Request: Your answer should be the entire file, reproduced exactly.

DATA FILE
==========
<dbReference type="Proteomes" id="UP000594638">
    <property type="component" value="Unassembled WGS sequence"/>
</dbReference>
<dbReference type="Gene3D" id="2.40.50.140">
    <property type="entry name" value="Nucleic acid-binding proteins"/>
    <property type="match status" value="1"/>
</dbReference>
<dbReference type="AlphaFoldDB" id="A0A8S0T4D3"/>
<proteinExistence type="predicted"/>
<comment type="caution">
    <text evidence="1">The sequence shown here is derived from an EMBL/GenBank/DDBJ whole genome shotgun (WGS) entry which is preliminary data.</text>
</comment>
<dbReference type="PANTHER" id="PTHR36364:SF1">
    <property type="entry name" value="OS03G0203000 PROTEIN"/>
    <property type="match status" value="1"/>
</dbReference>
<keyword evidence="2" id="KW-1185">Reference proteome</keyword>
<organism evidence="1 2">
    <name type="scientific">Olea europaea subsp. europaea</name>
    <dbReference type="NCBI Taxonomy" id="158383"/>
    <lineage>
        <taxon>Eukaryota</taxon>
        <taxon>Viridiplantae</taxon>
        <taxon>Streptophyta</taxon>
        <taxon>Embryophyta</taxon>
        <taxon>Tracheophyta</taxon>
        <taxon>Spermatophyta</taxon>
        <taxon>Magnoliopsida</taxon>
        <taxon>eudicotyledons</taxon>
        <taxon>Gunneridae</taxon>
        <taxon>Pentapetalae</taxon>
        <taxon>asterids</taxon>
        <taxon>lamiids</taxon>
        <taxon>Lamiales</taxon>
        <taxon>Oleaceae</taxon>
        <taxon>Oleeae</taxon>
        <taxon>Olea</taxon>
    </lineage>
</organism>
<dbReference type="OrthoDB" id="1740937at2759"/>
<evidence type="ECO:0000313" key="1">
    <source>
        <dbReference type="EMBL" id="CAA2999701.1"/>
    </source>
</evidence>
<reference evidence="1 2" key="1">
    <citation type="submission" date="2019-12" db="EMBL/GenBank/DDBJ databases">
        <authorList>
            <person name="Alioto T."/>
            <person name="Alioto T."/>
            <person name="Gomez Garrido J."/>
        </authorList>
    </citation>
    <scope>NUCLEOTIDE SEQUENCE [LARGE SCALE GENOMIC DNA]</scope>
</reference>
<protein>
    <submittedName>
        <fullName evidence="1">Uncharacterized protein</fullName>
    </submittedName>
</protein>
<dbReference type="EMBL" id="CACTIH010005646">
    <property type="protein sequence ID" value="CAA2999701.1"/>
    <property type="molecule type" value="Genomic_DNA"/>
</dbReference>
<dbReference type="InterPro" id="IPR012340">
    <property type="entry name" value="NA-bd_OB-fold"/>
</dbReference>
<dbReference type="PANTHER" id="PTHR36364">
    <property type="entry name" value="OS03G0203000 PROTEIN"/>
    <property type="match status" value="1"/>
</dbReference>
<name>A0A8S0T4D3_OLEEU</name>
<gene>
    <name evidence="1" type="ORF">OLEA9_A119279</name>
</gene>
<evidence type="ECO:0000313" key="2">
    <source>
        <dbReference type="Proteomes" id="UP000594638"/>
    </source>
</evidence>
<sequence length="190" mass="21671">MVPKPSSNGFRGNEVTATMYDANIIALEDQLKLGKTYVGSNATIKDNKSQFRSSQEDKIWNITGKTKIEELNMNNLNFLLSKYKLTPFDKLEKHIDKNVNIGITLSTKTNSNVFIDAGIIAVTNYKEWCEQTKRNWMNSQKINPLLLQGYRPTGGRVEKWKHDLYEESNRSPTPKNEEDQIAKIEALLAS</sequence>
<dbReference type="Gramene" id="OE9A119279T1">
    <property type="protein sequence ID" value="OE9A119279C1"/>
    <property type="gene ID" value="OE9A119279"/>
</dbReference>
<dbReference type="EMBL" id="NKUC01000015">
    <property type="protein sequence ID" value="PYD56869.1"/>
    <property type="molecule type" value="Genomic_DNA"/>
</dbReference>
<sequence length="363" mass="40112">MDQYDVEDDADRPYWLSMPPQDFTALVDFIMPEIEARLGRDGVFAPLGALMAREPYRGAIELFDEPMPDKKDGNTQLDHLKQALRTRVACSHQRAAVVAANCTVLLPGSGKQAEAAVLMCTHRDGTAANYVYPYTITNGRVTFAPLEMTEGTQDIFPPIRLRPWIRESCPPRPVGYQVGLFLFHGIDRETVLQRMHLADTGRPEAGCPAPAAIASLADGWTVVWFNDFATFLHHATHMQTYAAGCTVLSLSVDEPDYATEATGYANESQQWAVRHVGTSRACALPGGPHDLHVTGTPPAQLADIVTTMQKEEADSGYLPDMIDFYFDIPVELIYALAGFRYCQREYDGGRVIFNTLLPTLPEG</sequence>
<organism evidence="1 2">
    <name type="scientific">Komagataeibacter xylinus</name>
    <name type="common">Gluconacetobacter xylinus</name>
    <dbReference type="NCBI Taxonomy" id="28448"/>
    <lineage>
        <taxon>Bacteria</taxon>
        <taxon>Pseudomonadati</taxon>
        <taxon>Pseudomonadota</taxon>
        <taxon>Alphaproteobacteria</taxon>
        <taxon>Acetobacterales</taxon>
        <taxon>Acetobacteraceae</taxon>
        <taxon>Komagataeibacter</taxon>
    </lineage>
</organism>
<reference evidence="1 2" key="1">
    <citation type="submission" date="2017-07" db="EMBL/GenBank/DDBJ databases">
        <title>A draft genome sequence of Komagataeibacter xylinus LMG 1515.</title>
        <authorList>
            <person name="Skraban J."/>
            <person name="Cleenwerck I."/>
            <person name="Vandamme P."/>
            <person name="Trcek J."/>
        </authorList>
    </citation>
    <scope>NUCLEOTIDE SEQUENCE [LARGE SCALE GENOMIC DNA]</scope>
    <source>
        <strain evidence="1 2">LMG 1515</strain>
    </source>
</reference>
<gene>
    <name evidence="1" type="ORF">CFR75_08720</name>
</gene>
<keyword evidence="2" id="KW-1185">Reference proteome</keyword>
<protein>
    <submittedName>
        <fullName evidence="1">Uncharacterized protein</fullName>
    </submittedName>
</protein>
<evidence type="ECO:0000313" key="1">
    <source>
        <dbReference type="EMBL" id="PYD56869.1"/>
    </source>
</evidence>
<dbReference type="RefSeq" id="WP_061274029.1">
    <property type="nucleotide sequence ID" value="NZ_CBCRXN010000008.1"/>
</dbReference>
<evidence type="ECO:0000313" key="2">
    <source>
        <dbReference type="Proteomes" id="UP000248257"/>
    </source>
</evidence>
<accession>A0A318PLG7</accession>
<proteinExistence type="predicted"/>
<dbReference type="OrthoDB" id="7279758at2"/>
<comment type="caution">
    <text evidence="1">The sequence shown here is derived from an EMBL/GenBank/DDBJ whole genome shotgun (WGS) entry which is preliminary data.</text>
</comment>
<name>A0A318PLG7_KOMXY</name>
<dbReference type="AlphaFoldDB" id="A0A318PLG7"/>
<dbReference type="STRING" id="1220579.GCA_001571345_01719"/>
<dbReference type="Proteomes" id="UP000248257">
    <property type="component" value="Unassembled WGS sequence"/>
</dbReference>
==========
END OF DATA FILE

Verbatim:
<dbReference type="Proteomes" id="UP000594638">
    <property type="component" value="Unassembled WGS sequence"/>
</dbReference>
<dbReference type="Gene3D" id="2.40.50.140">
    <property type="entry name" value="Nucleic acid-binding proteins"/>
    <property type="match status" value="1"/>
</dbReference>
<dbReference type="AlphaFoldDB" id="A0A8S0T4D3"/>
<proteinExistence type="predicted"/>
<comment type="caution">
    <text evidence="1">The sequence shown here is derived from an EMBL/GenBank/DDBJ whole genome shotgun (WGS) entry which is preliminary data.</text>
</comment>
<dbReference type="PANTHER" id="PTHR36364:SF1">
    <property type="entry name" value="OS03G0203000 PROTEIN"/>
    <property type="match status" value="1"/>
</dbReference>
<keyword evidence="2" id="KW-1185">Reference proteome</keyword>
<organism evidence="1 2">
    <name type="scientific">Olea europaea subsp. europaea</name>
    <dbReference type="NCBI Taxonomy" id="158383"/>
    <lineage>
        <taxon>Eukaryota</taxon>
        <taxon>Viridiplantae</taxon>
        <taxon>Streptophyta</taxon>
        <taxon>Embryophyta</taxon>
        <taxon>Tracheophyta</taxon>
        <taxon>Spermatophyta</taxon>
        <taxon>Magnoliopsida</taxon>
        <taxon>eudicotyledons</taxon>
        <taxon>Gunneridae</taxon>
        <taxon>Pentapetalae</taxon>
        <taxon>asterids</taxon>
        <taxon>lamiids</taxon>
        <taxon>Lamiales</taxon>
        <taxon>Oleaceae</taxon>
        <taxon>Oleeae</taxon>
        <taxon>Olea</taxon>
    </lineage>
</organism>
<dbReference type="OrthoDB" id="1740937at2759"/>
<evidence type="ECO:0000313" key="1">
    <source>
        <dbReference type="EMBL" id="CAA2999701.1"/>
    </source>
</evidence>
<reference evidence="1 2" key="1">
    <citation type="submission" date="2019-12" db="EMBL/GenBank/DDBJ databases">
        <authorList>
            <person name="Alioto T."/>
            <person name="Alioto T."/>
            <person name="Gomez Garrido J."/>
        </authorList>
    </citation>
    <scope>NUCLEOTIDE SEQUENCE [LARGE SCALE GENOMIC DNA]</scope>
</reference>
<protein>
    <submittedName>
        <fullName evidence="1">Uncharacterized protein</fullName>
    </submittedName>
</protein>
<dbReference type="EMBL" id="CACTIH010005646">
    <property type="protein sequence ID" value="CAA2999701.1"/>
    <property type="molecule type" value="Genomic_DNA"/>
</dbReference>
<dbReference type="InterPro" id="IPR012340">
    <property type="entry name" value="NA-bd_OB-fold"/>
</dbReference>
<dbReference type="PANTHER" id="PTHR36364">
    <property type="entry name" value="OS03G0203000 PROTEIN"/>
    <property type="match status" value="1"/>
</dbReference>
<name>A0A8S0T4D3_OLEEU</name>
<gene>
    <name evidence="1" type="ORF">OLEA9_A119279</name>
</gene>
<evidence type="ECO:0000313" key="2">
    <source>
        <dbReference type="Proteomes" id="UP000594638"/>
    </source>
</evidence>
<sequence length="190" mass="21671">MVPKPSSNGFRGNEVTATMYDANIIALEDQLKLGKTYVGSNATIKDNKSQFRSSQEDKIWNITGKTKIEELNMNNLNFLLSKYKLTPFDKLEKHIDKNVNIGITLSTKTNSNVFIDAGIIAVTNYKEWCEQTKRNWMNSQKINPLLLQGYRPTGGRVEKWKHDLYEESNRSPTPKNEEDQIAKIEALLAS</sequence>
<dbReference type="Gramene" id="OE9A119279T1">
    <property type="protein sequence ID" value="OE9A119279C1"/>
    <property type="gene ID" value="OE9A119279"/>
</dbReference>
<dbReference type="EMBL" id="NKUC01000015">
    <property type="protein sequence ID" value="PYD56869.1"/>
    <property type="molecule type" value="Genomic_DNA"/>
</dbReference>
<sequence length="363" mass="40112">MDQYDVEDDADRPYWLSMPPQDFTALVDFIMPEIEARLGRDGVFAPLGALMAREPYRGAIELFDEPMPDKKDGNTQLDHLKQALRTRVACSHQRAAVVAANCTVLLPGSGKQAEAAVLMCTHRDGTAANYVYPYTITNGRVTFAPLEMTEGTQDIFPPIRLRPWIRESCPPRPVGYQVGLFLFHGIDRETVLQRMHLADTGRPEAGCPAPAAIASLADGWTVVWFNDFATFLHHATHMQTYAAGCTVLSLSVDEPDYATEATGYANESQQWAVRHVGTSRACALPGGPHDLHVTGTPPAQLADIVTTMQKEEADSGYLPDMIDFYFDIPVELIYALAGFRYCQREYDGGRVIFNTLLPTLPEG</sequence>
<organism evidence="1 2">
    <name type="scientific">Komagataeibacter xylinus</name>
    <name type="common">Gluconacetobacter xylinus</name>
    <dbReference type="NCBI Taxonomy" id="28448"/>
    <lineage>
        <taxon>Bacteria</taxon>
        <taxon>Pseudomonadati</taxon>
        <taxon>Pseudomonadota</taxon>
        <taxon>Alphaproteobacteria</taxon>
        <taxon>Acetobacterales</taxon>
        <taxon>Acetobacteraceae</taxon>
        <taxon>Komagataeibacter</taxon>
    </lineage>
</organism>
<reference evidence="1 2" key="1">
    <citation type="submission" date="2017-07" db="EMBL/GenBank/DDBJ databases">
        <title>A draft genome sequence of Komagataeibacter xylinus LMG 1515.</title>
        <authorList>
            <person name="Skraban J."/>
            <person name="Cleenwerck I."/>
            <person name="Vandamme P."/>
            <person name="Trcek J."/>
        </authorList>
    </citation>
    <scope>NUCLEOTIDE SEQUENCE [LARGE SCALE GENOMIC DNA]</scope>
    <source>
        <strain evidence="1 2">LMG 1515</strain>
    </source>
</reference>
<gene>
    <name evidence="1" type="ORF">CFR75_08720</name>
</gene>
<keyword evidence="2" id="KW-1185">Reference proteome</keyword>
<protein>
    <submittedName>
        <fullName evidence="1">Uncharacterized protein</fullName>
    </submittedName>
</protein>
<evidence type="ECO:0000313" key="1">
    <source>
        <dbReference type="EMBL" id="PYD56869.1"/>
    </source>
</evidence>
<dbReference type="RefSeq" id="WP_061274029.1">
    <property type="nucleotide sequence ID" value="NZ_CBCRXN010000008.1"/>
</dbReference>
<evidence type="ECO:0000313" key="2">
    <source>
        <dbReference type="Proteomes" id="UP000248257"/>
    </source>
</evidence>
<accession>A0A318PLG7</accession>
<proteinExistence type="predicted"/>
<dbReference type="OrthoDB" id="7279758at2"/>
<comment type="caution">
    <text evidence="1">The sequence shown here is derived from an EMBL/GenBank/DDBJ whole genome shotgun (WGS) entry which is preliminary data.</text>
</comment>
<name>A0A318PLG7_KOMXY</name>
<dbReference type="AlphaFoldDB" id="A0A318PLG7"/>
<dbReference type="STRING" id="1220579.GCA_001571345_01719"/>
<dbReference type="Proteomes" id="UP000248257">
    <property type="component" value="Unassembled WGS sequence"/>
</dbReference>